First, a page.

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common name for a graceful, stout-bodied, bitternlike bird, Eurypyga helias. It is named for its wing markings, an orange-chestnut shield set in an orange-buff circle, which looks like a setting sun. The rest of its plumage is intricately barred, striped, and mottled in black, white, brown, gray, and olive. Measuring from 18 to 21 in. (46–53 cm) in length, sunbitterns rarely fly, but, rather, walk slowly upon long, bright orange legs, holding their snakelike necks parallel to the ground. Found singly or in pairs, they are native to the thick, tropical jungles and swamps of Central and South America. They are silent creatures and use their long and straight, sharply pointed bills to spear their diet of insects and small fish. They build a grass and mud nest either on the ground or in low trees, in which the female lays her two oval-shaped, buffy or clay-colored eggs. Both sexes share in nest building, incubation, and the care of their highly precocious young. When excited, the sunbittern goes into a most elaborate dance, with wings and tail spread out in a defensive posture. Sunbitterns are classified in the phylum ChordataChordata
, phylum of animals having a notochord, or dorsal stiffening rod, as the chief internal skeletal support at some stage of their development. Most chordates are vertebrates (animals with backbones), but the phylum also includes some small marine invertebrate animals.
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, subphylum Vertebrata, class Aves, order Gruiformes, family Eurypygidae.
References in periodicals archive ?
Because of the unknown trematode status of most of the above species at the time of recommendation, breeding was either suspended altogether (for blue-crowned motmots, blue-grey tanagers, crested wood partridge, emerald starlings, Inca terns, Micronesian kingfishers, pheasant pigeons, sunbitterns, and white-headed buffalo weavers) or artificial incubation of eggs and hand-rearing of chicks (lesser green broadbills and Bali mynahs) was performed to prevent chick exposure to the intermediate host.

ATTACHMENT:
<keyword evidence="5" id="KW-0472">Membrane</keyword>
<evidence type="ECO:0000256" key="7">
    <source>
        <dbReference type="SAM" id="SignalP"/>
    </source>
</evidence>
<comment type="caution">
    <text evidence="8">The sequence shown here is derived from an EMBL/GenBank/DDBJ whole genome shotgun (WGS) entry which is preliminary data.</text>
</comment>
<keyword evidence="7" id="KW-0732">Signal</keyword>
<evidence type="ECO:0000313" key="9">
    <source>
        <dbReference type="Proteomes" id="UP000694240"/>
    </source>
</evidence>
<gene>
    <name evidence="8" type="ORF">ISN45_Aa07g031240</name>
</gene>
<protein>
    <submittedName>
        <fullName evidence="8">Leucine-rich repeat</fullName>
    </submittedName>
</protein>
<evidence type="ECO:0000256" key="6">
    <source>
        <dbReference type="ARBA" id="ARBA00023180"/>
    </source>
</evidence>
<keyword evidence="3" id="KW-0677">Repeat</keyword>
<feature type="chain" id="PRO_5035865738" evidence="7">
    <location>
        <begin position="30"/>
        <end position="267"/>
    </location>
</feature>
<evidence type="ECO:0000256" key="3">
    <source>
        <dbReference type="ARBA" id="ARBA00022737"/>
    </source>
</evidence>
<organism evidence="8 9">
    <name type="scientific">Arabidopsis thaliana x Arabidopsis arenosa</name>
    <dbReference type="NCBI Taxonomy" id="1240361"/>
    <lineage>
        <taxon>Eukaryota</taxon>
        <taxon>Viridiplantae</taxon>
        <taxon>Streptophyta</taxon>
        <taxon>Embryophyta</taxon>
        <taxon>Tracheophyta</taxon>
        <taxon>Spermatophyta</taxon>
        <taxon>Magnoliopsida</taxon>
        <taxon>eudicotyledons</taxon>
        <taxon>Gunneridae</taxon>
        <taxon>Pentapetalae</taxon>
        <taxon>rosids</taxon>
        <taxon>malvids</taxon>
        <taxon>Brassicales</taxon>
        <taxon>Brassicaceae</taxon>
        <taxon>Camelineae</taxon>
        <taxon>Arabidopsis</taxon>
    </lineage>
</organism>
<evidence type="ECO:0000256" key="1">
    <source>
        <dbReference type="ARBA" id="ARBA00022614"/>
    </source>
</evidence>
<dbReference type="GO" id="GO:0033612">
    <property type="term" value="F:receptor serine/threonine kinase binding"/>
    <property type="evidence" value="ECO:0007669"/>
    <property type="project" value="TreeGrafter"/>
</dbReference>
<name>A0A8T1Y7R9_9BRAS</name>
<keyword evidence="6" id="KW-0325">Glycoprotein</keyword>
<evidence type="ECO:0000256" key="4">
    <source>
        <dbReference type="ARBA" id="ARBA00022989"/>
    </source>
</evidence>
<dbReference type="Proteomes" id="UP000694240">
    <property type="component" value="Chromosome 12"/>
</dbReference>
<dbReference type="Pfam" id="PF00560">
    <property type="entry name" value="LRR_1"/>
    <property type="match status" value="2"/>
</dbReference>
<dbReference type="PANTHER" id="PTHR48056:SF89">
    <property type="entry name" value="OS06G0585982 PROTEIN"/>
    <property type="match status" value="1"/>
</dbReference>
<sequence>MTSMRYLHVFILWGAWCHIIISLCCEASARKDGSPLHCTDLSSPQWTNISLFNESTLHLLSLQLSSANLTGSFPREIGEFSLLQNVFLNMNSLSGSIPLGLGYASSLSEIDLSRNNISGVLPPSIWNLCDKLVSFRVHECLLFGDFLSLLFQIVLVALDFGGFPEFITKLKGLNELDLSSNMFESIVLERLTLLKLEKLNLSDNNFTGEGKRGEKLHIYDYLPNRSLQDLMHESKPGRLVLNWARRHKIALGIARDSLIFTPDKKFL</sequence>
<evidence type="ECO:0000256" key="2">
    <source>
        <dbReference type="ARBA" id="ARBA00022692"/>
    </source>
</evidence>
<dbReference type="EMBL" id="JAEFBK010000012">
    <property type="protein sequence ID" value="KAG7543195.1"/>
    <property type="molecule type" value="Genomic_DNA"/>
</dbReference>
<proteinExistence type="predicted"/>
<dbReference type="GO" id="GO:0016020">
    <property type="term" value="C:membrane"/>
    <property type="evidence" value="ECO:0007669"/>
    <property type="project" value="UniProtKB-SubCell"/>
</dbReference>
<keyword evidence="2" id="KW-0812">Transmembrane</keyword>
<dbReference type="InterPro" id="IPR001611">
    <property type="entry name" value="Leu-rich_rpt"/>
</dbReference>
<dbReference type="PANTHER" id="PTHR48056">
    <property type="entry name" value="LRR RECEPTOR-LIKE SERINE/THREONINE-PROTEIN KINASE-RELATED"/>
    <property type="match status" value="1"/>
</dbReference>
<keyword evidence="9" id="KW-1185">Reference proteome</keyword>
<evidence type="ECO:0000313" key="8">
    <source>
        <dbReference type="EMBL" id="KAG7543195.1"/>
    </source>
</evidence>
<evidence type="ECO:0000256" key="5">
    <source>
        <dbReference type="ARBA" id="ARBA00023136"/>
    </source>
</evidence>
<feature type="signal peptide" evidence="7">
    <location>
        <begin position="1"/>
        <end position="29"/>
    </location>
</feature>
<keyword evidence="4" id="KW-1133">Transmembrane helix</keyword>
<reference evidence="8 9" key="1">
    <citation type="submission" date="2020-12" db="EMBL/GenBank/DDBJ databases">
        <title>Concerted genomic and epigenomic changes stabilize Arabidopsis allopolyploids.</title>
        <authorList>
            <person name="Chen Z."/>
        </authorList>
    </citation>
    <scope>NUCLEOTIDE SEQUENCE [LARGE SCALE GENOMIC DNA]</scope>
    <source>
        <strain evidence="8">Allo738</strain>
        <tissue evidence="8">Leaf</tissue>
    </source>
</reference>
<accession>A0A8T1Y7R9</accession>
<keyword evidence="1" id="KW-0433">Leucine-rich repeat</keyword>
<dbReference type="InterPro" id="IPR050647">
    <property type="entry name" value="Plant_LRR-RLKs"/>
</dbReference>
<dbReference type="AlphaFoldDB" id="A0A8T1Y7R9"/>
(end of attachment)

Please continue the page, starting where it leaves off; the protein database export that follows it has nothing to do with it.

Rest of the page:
Cosmopsarus regius; n = 5), green-naped pheasant pigeon (Otidiphaps nobilis', n = 3), green wood hoopoe (Phoeniculus purpureus; n = 3), hooded merganser (Lophodytes cucullatus; n = 2), Inca tern (Larosterna inca, n = 1), Jambu fruit dove (Pdlinopus jambu; n = 2), laughing kookaburra (Dacelo novaeguineae; n = 2), lesser green broadbill (Calyptomena viridis; n = 2), masked lapwing (Vanellus miles; n = 2), Micronesian kingfisher (Todiramphus cinnamomina; n = 2), Nicobar pigeon (Caloenas nicobarica; n = 8), Papuan (Blyth's) hornbill (Rhyticeros plicatus; n = 3), red-billed leiothrix (Leiothrix lutea; n = 2), scarlet ibis (Eudocimus ruber; n = 4), snowy egret (Egretta thula; n = 1), sunbittern (Eurypyga helias; n = 3), and white-headed buffalo weaver (Dinemellia dinemelli; n = 2).
From 2009 to 2014, 17 birds, hatched in Free Flight before identification of this issue, were transferred to other institutions based on Species Survival Plan recommendations, including Bali mynah, black-necked stilt, blue-grey tanager, red-crested wood partridge, green-naped pheasant pigeon, golden-breasted starling, hooded merganser, Nicobar pigeon, ruddy duck (Oxyura jamaicensis), and sunbittern.